Culture shock has most certainly been a part of this, my first, full week back in the U.S.. Six years away can’t take the American (Californian if you want to be picky) out of me, but it can certainly make my compatriots seem curious, weird, and sometimes downright freakish. There have been moments of “man, I am never going to feel right ever again” in the last few days.

I’d love to get my hands on a copy of a Bill Bryson book I read many years ago, I’m A Stranger Here Myself. The title says it all – he wrote it upon returning to the States after 20 years of living in Britain. I feel he would understand.

However, I couldn’t find that particular book before coming back. What I did find was a fairly good substitute. On the bar at J&J’s Books and Coffee, for the bargain basement price of €1.50 and weighing in at a baggage-allowance-friendly 64 pages I found, as if by divine intention, Xenophone’s Guide to the Americans.

I have since discovered that this is a whole series – and they are full of wisdom. I find them a comfort in decoding my own, long-estranged people.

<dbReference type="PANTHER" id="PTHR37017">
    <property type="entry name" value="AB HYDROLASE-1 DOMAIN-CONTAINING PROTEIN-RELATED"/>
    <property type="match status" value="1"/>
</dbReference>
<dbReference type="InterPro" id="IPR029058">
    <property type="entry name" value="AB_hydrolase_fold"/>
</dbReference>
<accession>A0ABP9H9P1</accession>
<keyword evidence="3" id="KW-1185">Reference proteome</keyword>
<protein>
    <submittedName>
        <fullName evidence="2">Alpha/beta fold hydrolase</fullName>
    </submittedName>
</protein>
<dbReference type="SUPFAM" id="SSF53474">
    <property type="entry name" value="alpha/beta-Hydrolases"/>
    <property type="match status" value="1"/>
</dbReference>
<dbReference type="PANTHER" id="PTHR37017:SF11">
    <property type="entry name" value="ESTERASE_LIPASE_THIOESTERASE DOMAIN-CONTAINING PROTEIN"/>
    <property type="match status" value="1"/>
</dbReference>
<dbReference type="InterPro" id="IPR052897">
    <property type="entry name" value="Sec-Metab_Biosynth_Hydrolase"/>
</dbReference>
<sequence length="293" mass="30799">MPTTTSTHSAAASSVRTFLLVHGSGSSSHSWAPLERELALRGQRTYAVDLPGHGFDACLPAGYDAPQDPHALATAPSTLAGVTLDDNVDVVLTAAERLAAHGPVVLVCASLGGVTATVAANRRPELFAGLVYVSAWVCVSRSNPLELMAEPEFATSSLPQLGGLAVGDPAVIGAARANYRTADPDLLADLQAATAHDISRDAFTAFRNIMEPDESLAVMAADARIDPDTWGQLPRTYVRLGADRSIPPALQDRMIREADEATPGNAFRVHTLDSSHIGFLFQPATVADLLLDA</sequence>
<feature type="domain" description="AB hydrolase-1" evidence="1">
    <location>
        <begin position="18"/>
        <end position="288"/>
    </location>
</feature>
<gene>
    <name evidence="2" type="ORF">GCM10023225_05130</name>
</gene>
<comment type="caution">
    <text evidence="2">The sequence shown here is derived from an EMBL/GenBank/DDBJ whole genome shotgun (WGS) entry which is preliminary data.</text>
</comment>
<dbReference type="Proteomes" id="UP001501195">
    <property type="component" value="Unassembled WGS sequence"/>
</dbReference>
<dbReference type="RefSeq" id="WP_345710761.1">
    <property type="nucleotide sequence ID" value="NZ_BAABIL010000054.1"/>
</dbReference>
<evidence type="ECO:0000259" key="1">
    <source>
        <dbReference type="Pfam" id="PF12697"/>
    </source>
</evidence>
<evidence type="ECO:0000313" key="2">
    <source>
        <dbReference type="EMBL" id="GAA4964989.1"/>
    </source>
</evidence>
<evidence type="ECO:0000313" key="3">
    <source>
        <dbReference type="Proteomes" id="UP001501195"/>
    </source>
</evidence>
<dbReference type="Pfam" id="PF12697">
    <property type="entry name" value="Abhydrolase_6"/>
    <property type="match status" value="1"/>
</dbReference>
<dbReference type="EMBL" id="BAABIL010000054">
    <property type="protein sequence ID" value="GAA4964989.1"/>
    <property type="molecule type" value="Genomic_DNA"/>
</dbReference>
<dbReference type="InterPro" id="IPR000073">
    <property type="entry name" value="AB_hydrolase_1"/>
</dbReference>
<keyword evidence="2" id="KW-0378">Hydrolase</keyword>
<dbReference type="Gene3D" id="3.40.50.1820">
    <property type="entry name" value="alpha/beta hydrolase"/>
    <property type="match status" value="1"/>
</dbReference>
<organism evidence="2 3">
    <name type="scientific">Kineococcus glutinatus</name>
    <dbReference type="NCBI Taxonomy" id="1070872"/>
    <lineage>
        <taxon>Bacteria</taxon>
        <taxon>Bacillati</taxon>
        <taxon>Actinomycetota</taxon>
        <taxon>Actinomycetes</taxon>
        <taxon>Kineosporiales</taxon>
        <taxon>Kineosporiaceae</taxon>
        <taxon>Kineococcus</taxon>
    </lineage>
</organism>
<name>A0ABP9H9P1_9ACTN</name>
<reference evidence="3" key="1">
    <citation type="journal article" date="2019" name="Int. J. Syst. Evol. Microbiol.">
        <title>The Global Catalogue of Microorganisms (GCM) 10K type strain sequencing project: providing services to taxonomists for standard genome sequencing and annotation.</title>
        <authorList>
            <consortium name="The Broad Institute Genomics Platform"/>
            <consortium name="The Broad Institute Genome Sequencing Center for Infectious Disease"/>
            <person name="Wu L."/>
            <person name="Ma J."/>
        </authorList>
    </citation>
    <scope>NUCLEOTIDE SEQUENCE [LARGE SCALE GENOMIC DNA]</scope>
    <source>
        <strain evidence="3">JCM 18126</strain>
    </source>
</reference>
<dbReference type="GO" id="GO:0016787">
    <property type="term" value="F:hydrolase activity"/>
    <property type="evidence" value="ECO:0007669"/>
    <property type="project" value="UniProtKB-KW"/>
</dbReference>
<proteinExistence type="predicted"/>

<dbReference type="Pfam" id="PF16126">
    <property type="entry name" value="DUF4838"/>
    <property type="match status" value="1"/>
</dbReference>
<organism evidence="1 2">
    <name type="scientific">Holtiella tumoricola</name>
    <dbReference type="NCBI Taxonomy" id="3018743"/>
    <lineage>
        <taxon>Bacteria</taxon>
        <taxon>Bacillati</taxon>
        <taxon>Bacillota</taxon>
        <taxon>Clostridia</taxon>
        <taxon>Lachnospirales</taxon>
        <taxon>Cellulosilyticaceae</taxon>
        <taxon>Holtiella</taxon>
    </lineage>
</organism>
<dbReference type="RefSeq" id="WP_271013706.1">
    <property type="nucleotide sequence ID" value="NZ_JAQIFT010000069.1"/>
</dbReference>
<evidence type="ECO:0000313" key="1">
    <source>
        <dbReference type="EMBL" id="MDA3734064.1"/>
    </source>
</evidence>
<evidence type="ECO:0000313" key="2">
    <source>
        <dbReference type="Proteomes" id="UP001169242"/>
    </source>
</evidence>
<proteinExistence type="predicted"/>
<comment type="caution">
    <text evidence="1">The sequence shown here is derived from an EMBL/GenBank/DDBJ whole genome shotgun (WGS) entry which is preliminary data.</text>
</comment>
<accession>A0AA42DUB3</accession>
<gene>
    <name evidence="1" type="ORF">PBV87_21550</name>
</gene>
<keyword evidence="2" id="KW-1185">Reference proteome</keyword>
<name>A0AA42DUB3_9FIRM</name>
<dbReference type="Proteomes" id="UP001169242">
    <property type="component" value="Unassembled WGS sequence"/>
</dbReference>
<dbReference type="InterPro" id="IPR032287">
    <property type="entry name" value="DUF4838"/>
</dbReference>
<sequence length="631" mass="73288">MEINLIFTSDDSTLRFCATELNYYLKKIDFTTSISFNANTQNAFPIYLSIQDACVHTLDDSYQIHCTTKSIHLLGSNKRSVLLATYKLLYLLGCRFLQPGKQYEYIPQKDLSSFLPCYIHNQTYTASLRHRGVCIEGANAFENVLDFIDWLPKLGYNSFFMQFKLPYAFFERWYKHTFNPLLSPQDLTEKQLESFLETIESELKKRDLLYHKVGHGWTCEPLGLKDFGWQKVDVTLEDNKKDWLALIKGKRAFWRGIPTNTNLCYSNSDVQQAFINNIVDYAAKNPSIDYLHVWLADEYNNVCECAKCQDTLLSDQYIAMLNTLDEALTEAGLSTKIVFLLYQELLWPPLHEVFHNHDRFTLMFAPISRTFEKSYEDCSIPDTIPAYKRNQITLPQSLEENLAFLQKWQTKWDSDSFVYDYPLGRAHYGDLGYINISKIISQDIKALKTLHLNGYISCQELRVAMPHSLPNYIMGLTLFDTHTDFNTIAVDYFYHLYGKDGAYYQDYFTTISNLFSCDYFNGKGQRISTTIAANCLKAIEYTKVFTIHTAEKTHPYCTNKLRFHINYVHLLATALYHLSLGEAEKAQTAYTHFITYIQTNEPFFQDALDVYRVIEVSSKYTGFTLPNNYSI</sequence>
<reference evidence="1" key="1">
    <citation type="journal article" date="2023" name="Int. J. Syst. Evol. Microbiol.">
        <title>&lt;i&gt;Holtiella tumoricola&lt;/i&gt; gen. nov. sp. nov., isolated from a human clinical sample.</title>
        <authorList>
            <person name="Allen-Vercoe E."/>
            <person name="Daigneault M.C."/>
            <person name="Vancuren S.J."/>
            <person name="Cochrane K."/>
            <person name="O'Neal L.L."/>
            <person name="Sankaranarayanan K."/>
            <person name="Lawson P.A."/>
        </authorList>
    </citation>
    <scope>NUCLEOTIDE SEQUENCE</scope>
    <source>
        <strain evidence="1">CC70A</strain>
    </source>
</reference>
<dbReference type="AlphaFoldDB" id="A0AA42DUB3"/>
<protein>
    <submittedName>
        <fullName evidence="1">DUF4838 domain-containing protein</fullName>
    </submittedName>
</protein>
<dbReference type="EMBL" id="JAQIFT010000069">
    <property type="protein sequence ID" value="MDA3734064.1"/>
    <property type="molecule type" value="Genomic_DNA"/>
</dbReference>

I find the cover illustration, with Statue of Liberty, McDonald’s and money, to be an apt representation of what might strike a foreigner (or native stranger) about the United States at first glance. Most of my instances of cultural disconnect have been in response to their/our consumerism, obsession with spending, and our distinct idea of patriotism.

An excerpt from the foreword of this satirically wise pamphlet:

Americans are like children: noisy, curious, unable to keep a secret, not given to subtlety, and prone to misbehave in public. Once one accepts the Americans’ basically adolescent nature, the rest of their culture falls into place, and what at first seemed thoughtless and silly appears charming and energetic.

And so begins this very politically incorrect and often prfoundly truthful, yet concise, examination of the American soul. I think I will be using it as a constant guide in transitional phase 🙂